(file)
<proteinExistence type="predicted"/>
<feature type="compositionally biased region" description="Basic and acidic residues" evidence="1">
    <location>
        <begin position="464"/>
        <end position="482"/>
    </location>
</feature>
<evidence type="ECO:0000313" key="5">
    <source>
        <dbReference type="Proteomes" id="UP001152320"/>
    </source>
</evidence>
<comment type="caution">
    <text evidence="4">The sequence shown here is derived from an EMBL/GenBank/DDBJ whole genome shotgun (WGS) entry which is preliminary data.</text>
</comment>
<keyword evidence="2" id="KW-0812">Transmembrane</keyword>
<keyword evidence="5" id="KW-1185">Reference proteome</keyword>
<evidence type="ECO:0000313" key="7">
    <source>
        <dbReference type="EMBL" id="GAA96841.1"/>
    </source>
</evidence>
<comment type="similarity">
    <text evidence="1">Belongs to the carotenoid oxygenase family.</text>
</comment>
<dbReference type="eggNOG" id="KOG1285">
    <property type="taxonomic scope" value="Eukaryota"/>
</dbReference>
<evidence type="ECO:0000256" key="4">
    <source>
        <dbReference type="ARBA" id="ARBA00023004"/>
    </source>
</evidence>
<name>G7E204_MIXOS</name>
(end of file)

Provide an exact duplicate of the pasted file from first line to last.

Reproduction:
<proteinExistence type="predicted"/>
<feature type="compositionally biased region" description="Basic and acidic residues" evidence="1">
    <location>
        <begin position="464"/>
        <end position="482"/>
    </location>
</feature>
<evidence type="ECO:0000313" key="5">
    <source>
        <dbReference type="Proteomes" id="UP001152320"/>
    </source>
</evidence>
<comment type="caution">
    <text evidence="4">The sequence shown here is derived from an EMBL/GenBank/DDBJ whole genome shotgun (WGS) entry which is preliminary data.</text>
</comment>
<keyword evidence="2" id="KW-0812">Transmembrane</keyword>
<keyword evidence="5" id="KW-1185">Reference proteome</keyword>
<evidence type="ECO:0000313" key="7">
    <source>
        <dbReference type="EMBL" id="GAA96841.1"/>
    </source>
</evidence>
<comment type="similarity">
    <text evidence="1">Belongs to the carotenoid oxygenase family.</text>
</comment>
<dbReference type="eggNOG" id="KOG1285">
    <property type="taxonomic scope" value="Eukaryota"/>
</dbReference>
<evidence type="ECO:0000256" key="4">
    <source>
        <dbReference type="ARBA" id="ARBA00023004"/>
    </source>
</evidence>
<name>G7E204_MIXOS</name>